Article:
It’s a bit hard to give Little River Inn a fair review, but if I take out the salmon dish all together, everything else was great.  So based on that, and on the fact that the manager went above and beyond when such an egregious mistake was made in the kitchen, I can recommend this restaurant in Mendocino quite highly.

Total Nom Points: 6.5 out of 10

nomscale- 06.5

Honeymoon: Eureka, CA – Carter House Inn

29 Jul

Our drive from Bend, OR to Eureka, CA was one of the longest on the road.  We drove through some beautiful country, however, including Crater Lake (where we saw a lot of wildlife and the absolutely stunning view before it got totally covered by fog), the Red Woods (Stout Grove is amazing and I hugged a whole lot of big trees), stopped at some wineries, and saw an entire herd of elk walk through an RV park!

We had decided to stay in Eureka because it’s the only major city on the map between Crater Lake and Northern California Wine Country/Mendocino (the next step).  We heard Eureka wasn’t much to look at, but I heard that there is a great B&B in town that is a collection of old Victorian houses near the beach, Carter House Inn.

Well… “not much to look at” translated to a city filled with very dirty, very obviously drugged out homeless people wandering the streets.  I think we came at the wrong time on the wrong day, but there was an abandoned building across from the inn where we saw a whole lot of people wander into right around sunset.  It was… concerning… but we tried to put on our NYC brave faces and just kept to the inn (which was absolutely lovely on the inside).

I don’t know if we missed the good part of the town, or if we came at a strange wrong time, or if it really is just that awful. But it was pretty awful.  I actually felt bad for the town. It looks like something that was beautiful at one point, but it just fell into a bad state.  If someone with a bit of money invested in it, I’m sure those old Victorians and the beach would be wonderful.  But that just isn’t the position that Eureka is in these days.

The only highly rated restaurant in Eureka was actually in the inn itself, and after hours on the road, we were perfectly happy to eat at their Restaurant 301.


We had some decent local wine as we perused the menu. I was pretty surprised to see the prices, which seemed awfully high for this beat up town.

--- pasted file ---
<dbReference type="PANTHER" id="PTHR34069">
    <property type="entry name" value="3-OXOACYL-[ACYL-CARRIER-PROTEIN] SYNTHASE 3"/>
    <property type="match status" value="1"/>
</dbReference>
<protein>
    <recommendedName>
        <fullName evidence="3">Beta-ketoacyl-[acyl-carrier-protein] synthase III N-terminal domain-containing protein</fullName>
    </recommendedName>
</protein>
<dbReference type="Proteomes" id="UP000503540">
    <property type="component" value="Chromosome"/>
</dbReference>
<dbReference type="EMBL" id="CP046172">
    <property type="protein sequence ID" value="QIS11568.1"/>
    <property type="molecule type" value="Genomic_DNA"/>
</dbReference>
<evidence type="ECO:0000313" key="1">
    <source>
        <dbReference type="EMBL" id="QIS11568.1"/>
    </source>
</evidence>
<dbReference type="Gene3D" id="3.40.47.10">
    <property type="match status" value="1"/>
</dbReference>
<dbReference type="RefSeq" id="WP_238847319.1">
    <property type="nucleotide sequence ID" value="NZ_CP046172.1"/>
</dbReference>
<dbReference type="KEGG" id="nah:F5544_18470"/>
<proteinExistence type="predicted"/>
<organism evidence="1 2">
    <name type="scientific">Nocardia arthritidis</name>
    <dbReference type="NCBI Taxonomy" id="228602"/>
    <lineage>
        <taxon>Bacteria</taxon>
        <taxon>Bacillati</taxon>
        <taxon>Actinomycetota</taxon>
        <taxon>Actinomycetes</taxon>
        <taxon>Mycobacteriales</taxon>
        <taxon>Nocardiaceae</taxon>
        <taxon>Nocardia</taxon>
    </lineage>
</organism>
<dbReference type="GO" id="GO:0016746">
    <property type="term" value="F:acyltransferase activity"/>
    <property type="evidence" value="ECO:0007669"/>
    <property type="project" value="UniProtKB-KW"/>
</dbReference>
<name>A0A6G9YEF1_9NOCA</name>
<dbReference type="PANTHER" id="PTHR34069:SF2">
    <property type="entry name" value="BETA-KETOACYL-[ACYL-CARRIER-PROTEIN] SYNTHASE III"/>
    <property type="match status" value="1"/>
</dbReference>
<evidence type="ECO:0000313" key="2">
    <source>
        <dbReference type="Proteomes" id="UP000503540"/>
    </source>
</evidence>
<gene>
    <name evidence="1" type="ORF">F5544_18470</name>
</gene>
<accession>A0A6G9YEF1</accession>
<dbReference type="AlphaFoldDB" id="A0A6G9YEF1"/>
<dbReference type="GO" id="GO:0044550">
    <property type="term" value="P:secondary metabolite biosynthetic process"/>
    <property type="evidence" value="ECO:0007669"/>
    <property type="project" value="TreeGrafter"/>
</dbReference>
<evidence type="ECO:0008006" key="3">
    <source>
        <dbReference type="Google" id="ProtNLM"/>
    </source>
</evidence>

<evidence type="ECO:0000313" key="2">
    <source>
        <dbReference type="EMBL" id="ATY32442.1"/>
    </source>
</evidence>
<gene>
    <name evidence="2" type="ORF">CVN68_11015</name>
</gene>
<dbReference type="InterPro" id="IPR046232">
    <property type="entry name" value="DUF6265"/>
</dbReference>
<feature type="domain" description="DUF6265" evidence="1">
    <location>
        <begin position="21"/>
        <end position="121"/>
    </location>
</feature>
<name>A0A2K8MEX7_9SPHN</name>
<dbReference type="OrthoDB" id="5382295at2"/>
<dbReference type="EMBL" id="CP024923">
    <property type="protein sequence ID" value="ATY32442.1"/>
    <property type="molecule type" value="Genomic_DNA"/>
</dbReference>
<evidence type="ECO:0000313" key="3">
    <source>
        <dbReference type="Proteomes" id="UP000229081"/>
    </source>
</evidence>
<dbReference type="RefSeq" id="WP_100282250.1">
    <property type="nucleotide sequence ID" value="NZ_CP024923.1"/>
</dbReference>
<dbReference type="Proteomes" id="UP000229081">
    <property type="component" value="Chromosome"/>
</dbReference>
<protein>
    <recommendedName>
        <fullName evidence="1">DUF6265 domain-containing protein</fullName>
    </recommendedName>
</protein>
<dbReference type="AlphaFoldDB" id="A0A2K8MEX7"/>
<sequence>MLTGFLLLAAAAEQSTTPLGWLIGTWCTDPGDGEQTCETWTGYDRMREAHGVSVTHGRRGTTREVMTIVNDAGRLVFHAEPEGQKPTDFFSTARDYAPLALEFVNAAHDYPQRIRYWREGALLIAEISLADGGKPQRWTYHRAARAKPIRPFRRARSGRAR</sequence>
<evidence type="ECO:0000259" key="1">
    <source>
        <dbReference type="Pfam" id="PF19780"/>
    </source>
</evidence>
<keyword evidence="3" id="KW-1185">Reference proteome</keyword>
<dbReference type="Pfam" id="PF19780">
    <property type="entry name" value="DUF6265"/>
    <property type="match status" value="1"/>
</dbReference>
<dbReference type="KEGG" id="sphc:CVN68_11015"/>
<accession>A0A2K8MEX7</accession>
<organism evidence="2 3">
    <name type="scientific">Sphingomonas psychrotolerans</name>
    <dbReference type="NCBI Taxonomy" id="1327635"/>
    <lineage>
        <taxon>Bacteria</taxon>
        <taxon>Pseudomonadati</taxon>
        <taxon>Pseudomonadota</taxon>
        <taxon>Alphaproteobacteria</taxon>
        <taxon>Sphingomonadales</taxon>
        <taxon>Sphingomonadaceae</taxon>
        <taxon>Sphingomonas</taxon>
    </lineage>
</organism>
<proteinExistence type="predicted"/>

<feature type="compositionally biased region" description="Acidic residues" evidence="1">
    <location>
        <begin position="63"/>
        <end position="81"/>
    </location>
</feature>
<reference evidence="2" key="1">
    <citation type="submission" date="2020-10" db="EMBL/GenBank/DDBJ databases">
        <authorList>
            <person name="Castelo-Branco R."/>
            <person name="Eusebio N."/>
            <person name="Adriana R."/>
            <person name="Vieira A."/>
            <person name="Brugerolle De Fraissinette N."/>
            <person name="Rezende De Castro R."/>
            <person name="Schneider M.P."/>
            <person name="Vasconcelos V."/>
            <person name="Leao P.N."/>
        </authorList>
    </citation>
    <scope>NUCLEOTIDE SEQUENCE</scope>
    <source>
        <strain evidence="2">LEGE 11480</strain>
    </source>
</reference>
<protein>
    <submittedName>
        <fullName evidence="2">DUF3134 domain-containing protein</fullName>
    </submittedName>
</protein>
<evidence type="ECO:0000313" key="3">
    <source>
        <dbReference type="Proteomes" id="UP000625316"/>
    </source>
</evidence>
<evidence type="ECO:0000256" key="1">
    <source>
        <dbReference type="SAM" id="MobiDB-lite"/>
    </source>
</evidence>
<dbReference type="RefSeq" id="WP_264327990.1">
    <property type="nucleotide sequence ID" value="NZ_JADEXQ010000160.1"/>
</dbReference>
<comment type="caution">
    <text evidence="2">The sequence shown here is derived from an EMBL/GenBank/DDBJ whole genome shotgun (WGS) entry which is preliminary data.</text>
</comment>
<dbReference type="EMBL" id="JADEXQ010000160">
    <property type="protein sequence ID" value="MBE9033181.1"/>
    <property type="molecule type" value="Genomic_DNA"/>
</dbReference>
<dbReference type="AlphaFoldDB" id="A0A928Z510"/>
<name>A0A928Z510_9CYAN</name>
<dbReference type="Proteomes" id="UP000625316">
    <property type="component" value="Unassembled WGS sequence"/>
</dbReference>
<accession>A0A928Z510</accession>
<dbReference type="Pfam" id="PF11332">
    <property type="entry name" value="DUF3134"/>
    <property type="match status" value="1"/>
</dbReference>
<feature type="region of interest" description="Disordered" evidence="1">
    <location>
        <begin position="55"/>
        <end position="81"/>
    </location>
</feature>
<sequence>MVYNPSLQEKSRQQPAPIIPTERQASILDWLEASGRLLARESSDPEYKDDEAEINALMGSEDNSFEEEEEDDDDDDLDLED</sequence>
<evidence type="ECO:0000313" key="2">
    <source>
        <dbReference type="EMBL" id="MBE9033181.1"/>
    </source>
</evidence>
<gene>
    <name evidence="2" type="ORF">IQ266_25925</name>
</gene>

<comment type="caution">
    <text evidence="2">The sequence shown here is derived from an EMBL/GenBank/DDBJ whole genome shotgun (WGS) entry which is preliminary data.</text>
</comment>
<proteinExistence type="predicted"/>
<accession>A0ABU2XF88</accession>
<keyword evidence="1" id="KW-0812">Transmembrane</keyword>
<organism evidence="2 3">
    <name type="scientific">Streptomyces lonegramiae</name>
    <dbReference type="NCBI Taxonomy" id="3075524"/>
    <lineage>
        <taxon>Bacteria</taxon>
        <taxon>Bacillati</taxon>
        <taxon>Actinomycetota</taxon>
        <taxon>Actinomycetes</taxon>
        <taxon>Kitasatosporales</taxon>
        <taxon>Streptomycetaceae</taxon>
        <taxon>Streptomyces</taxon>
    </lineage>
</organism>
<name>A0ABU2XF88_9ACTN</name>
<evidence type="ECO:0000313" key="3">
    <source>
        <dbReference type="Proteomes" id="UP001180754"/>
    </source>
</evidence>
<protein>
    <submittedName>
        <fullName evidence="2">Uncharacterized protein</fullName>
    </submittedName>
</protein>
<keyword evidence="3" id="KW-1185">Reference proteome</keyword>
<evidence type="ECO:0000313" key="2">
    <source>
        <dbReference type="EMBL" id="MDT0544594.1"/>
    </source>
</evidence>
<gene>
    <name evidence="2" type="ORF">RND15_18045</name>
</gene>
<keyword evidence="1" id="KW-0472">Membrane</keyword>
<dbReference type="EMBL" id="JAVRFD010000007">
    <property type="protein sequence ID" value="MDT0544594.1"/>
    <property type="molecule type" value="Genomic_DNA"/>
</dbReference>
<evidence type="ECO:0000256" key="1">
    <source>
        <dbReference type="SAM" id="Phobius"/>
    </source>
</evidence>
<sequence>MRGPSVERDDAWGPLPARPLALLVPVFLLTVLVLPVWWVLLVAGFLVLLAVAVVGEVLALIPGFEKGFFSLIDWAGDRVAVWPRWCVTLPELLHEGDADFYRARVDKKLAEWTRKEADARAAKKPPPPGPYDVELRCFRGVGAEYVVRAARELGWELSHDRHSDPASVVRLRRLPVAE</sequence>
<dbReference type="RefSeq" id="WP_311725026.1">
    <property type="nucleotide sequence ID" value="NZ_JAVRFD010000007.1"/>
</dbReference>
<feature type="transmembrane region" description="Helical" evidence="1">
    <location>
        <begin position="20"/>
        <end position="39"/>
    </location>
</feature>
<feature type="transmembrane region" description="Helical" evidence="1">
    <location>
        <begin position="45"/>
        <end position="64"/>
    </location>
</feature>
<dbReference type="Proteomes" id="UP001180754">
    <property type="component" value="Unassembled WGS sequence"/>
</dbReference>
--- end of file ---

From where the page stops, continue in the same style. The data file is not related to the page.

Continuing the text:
And then out came an amuse, which was a puff pastry with mushrooms and caviar.


Not bad.


They had lovely salt on the table, including a nicely flavored pink salt.


There were local oysters on the menu, and when we asked, we were told there were 5 left. So we ordered all of them. Unfortunately, there were 2 of us, and we are both very equitable people so we wound up with 1 left on the table and a stand-off. Our waiter advised we rock-paper-scissor for them and that seemed as equitable as anything, so I threw paper and Mike through rocks and I happily downed the final oyster.


Mike chose the Porcini Fettuccine with Roasted Garlic & Red Pepper, Little River Farms Arugula, Rosemary Cream & Leek.  I couldn’t try it due to the peppers, but Mike said it was just okay.


I went with the Crispy Duck Leg Confit (!) which came with Sweet Potato Ginger Gratin, Braised Napa Cabbage & Natural Jus. This was pretty good. The sweet potato and ginger gratin was actually the highlight.  It had really great flavor.  The confit wasn’t bad.  Decent flavor, but the skin was lacking in crispiness. Which is sad since they actually called it “crispy” in the description.


We were given little truffles at the end which were pretty good.


I don’t know… this meal was just okay.  It seemed like they had some really great ideas but were lacking a wee bit in the execution.  It was certainly overpriced for how good it tasted, though if they could fix the execution and make it as good as it could be, it could have worked. Sadly, it just didn’t this time around.

And the breakfast the next morning was okay.  Nothing overly special and certainly not the “foodie destination” we had read it was.  Not even good enough for me to take a picture of.  So my best advice… find somewhere else, anywhere else to stop besides Eureka, CA.

Total Nom Points: 5.5 out of 10